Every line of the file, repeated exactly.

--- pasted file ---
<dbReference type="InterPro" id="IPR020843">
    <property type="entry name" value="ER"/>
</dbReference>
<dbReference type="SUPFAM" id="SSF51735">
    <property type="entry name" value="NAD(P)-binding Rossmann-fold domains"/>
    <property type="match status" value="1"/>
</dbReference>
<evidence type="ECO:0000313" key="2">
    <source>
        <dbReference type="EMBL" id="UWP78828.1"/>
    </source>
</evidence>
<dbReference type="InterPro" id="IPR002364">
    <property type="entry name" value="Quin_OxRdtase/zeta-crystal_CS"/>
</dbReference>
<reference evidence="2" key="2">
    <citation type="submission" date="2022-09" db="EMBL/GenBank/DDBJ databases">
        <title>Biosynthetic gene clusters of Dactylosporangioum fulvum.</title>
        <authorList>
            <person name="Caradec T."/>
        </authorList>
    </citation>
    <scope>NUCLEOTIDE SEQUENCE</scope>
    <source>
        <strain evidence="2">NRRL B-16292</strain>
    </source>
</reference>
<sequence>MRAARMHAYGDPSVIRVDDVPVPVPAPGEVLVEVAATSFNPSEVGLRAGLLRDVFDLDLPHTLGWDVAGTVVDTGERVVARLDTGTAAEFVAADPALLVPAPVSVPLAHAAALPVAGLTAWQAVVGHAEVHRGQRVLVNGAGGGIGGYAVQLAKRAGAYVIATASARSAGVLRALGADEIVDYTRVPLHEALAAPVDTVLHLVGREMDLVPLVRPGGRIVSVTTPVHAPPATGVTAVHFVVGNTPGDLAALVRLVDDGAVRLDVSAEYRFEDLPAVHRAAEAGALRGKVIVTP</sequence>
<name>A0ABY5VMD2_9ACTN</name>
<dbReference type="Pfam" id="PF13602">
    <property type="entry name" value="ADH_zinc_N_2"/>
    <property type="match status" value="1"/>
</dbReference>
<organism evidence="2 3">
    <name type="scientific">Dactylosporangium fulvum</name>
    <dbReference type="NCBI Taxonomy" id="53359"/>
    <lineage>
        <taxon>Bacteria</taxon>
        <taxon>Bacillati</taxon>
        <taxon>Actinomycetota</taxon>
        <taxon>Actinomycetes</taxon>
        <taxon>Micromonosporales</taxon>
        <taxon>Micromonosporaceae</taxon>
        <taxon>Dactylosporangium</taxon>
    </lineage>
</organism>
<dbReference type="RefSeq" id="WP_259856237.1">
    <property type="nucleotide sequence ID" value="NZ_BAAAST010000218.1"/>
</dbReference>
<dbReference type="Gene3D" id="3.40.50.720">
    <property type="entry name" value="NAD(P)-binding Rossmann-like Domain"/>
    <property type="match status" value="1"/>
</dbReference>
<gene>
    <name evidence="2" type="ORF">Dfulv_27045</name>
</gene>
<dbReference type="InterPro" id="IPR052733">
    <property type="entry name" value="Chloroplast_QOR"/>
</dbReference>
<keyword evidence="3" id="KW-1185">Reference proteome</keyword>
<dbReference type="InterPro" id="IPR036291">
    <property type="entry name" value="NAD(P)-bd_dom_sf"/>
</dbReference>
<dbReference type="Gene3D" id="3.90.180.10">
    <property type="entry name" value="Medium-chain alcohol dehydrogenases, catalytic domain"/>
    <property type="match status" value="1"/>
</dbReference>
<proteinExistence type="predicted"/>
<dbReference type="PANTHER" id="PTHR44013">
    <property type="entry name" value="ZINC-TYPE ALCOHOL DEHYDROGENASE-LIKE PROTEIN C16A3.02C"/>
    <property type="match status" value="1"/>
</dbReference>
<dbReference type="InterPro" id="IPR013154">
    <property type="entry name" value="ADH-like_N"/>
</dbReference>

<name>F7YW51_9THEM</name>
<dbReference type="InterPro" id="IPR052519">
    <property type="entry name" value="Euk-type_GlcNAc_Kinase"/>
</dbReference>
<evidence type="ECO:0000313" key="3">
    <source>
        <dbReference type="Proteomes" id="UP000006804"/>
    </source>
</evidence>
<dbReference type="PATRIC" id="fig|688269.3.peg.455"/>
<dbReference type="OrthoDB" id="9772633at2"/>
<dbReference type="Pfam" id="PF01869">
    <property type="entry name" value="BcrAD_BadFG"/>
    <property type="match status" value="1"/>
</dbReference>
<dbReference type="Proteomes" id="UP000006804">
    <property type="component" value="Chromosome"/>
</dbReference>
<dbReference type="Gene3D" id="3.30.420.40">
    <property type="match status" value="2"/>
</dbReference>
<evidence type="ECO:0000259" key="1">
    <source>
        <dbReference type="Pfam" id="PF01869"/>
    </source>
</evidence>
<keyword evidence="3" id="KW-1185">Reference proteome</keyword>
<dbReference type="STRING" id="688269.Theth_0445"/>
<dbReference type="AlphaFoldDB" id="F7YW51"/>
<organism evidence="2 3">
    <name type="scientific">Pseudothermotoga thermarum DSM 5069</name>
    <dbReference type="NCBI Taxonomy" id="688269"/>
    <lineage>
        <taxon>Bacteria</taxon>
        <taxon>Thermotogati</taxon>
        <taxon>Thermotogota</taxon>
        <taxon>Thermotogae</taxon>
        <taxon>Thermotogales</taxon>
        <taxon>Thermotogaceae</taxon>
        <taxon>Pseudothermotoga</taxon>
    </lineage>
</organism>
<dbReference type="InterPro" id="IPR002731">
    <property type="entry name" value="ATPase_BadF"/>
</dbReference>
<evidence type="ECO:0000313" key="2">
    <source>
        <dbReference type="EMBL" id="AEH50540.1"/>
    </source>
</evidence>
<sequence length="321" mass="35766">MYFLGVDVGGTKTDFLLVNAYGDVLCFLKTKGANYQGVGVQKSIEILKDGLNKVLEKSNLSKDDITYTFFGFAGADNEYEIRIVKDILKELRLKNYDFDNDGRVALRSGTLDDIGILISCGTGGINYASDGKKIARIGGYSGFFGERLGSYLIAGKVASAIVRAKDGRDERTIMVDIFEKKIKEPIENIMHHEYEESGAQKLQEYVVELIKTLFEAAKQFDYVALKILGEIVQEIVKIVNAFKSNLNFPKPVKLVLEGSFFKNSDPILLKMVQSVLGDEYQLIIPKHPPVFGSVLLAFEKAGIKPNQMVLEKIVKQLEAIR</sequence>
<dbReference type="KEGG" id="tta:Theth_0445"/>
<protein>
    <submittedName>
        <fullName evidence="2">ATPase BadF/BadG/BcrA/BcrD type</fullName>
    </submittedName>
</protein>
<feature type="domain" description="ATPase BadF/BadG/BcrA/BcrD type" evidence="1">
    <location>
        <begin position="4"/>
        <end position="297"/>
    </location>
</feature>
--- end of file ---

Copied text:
<dbReference type="InterPro" id="IPR020843">
    <property type="entry name" value="ER"/>
</dbReference>
<dbReference type="SUPFAM" id="SSF51735">
    <property type="entry name" value="NAD(P)-binding Rossmann-fold domains"/>
    <property type="match status" value="1"/>
</dbReference>
<evidence type="ECO:0000313" key="2">
    <source>
        <dbReference type="EMBL" id="UWP78828.1"/>
    </source>
</evidence>
<dbReference type="InterPro" id="IPR002364">
    <property type="entry name" value="Quin_OxRdtase/zeta-crystal_CS"/>
</dbReference>
<reference evidence="2" key="2">
    <citation type="submission" date="2022-09" db="EMBL/GenBank/DDBJ databases">
        <title>Biosynthetic gene clusters of Dactylosporangioum fulvum.</title>
        <authorList>
            <person name="Caradec T."/>
        </authorList>
    </citation>
    <scope>NUCLEOTIDE SEQUENCE</scope>
    <source>
        <strain evidence="2">NRRL B-16292</strain>
    </source>
</reference>
<sequence>MRAARMHAYGDPSVIRVDDVPVPVPAPGEVLVEVAATSFNPSEVGLRAGLLRDVFDLDLPHTLGWDVAGTVVDTGERVVARLDTGTAAEFVAADPALLVPAPVSVPLAHAAALPVAGLTAWQAVVGHAEVHRGQRVLVNGAGGGIGGYAVQLAKRAGAYVIATASARSAGVLRALGADEIVDYTRVPLHEALAAPVDTVLHLVGREMDLVPLVRPGGRIVSVTTPVHAPPATGVTAVHFVVGNTPGDLAALVRLVDDGAVRLDVSAEYRFEDLPAVHRAAEAGALRGKVIVTP</sequence>
<name>A0ABY5VMD2_9ACTN</name>
<dbReference type="Pfam" id="PF13602">
    <property type="entry name" value="ADH_zinc_N_2"/>
    <property type="match status" value="1"/>
</dbReference>
<organism evidence="2 3">
    <name type="scientific">Dactylosporangium fulvum</name>
    <dbReference type="NCBI Taxonomy" id="53359"/>
    <lineage>
        <taxon>Bacteria</taxon>
        <taxon>Bacillati</taxon>
        <taxon>Actinomycetota</taxon>
        <taxon>Actinomycetes</taxon>
        <taxon>Micromonosporales</taxon>
        <taxon>Micromonosporaceae</taxon>
        <taxon>Dactylosporangium</taxon>
    </lineage>
</organism>
<dbReference type="RefSeq" id="WP_259856237.1">
    <property type="nucleotide sequence ID" value="NZ_BAAAST010000218.1"/>
</dbReference>
<dbReference type="Gene3D" id="3.40.50.720">
    <property type="entry name" value="NAD(P)-binding Rossmann-like Domain"/>
    <property type="match status" value="1"/>
</dbReference>
<gene>
    <name evidence="2" type="ORF">Dfulv_27045</name>
</gene>
<dbReference type="InterPro" id="IPR052733">
    <property type="entry name" value="Chloroplast_QOR"/>
</dbReference>
<keyword evidence="3" id="KW-1185">Reference proteome</keyword>
<dbReference type="InterPro" id="IPR036291">
    <property type="entry name" value="NAD(P)-bd_dom_sf"/>
</dbReference>
<dbReference type="Gene3D" id="3.90.180.10">
    <property type="entry name" value="Medium-chain alcohol dehydrogenases, catalytic domain"/>
    <property type="match status" value="1"/>
</dbReference>
<proteinExistence type="predicted"/>
<dbReference type="PANTHER" id="PTHR44013">
    <property type="entry name" value="ZINC-TYPE ALCOHOL DEHYDROGENASE-LIKE PROTEIN C16A3.02C"/>
    <property type="match status" value="1"/>
</dbReference>
<dbReference type="InterPro" id="IPR013154">
    <property type="entry name" value="ADH-like_N"/>
</dbReference>

<name>F7YW51_9THEM</name>
<dbReference type="InterPro" id="IPR052519">
    <property type="entry name" value="Euk-type_GlcNAc_Kinase"/>
</dbReference>
<evidence type="ECO:0000313" key="3">
    <source>
        <dbReference type="Proteomes" id="UP000006804"/>
    </source>
</evidence>
<dbReference type="PATRIC" id="fig|688269.3.peg.455"/>
<dbReference type="OrthoDB" id="9772633at2"/>
<dbReference type="Pfam" id="PF01869">
    <property type="entry name" value="BcrAD_BadFG"/>
    <property type="match status" value="1"/>
</dbReference>
<dbReference type="Proteomes" id="UP000006804">
    <property type="component" value="Chromosome"/>
</dbReference>
<dbReference type="Gene3D" id="3.30.420.40">
    <property type="match status" value="2"/>
</dbReference>
<evidence type="ECO:0000259" key="1">
    <source>
        <dbReference type="Pfam" id="PF01869"/>
    </source>
</evidence>
<keyword evidence="3" id="KW-1185">Reference proteome</keyword>
<dbReference type="STRING" id="688269.Theth_0445"/>
<dbReference type="AlphaFoldDB" id="F7YW51"/>
<organism evidence="2 3">
    <name type="scientific">Pseudothermotoga thermarum DSM 5069</name>
    <dbReference type="NCBI Taxonomy" id="688269"/>
    <lineage>
        <taxon>Bacteria</taxon>
        <taxon>Thermotogati</taxon>
        <taxon>Thermotogota</taxon>
        <taxon>Thermotogae</taxon>
        <taxon>Thermotogales</taxon>
        <taxon>Thermotogaceae</taxon>
        <taxon>Pseudothermotoga</taxon>
    </lineage>
</organism>
<dbReference type="InterPro" id="IPR002731">
    <property type="entry name" value="ATPase_BadF"/>
</dbReference>
<evidence type="ECO:0000313" key="2">
    <source>
        <dbReference type="EMBL" id="AEH50540.1"/>
    </source>
</evidence>
<sequence length="321" mass="35766">MYFLGVDVGGTKTDFLLVNAYGDVLCFLKTKGANYQGVGVQKSIEILKDGLNKVLEKSNLSKDDITYTFFGFAGADNEYEIRIVKDILKELRLKNYDFDNDGRVALRSGTLDDIGILISCGTGGINYASDGKKIARIGGYSGFFGERLGSYLIAGKVASAIVRAKDGRDERTIMVDIFEKKIKEPIENIMHHEYEESGAQKLQEYVVELIKTLFEAAKQFDYVALKILGEIVQEIVKIVNAFKSNLNFPKPVKLVLEGSFFKNSDPILLKMVQSVLGDEYQLIIPKHPPVFGSVLLAFEKAGIKPNQMVLEKIVKQLEAIR</sequence>
<dbReference type="KEGG" id="tta:Theth_0445"/>
<protein>
    <submittedName>
        <fullName evidence="2">ATPase BadF/BadG/BcrA/BcrD type</fullName>
    </submittedName>
</protein>
<feature type="domain" description="ATPase BadF/BadG/BcrA/BcrD type" evidence="1">
    <location>
        <begin position="4"/>
        <end position="297"/>
    </location>
</feature>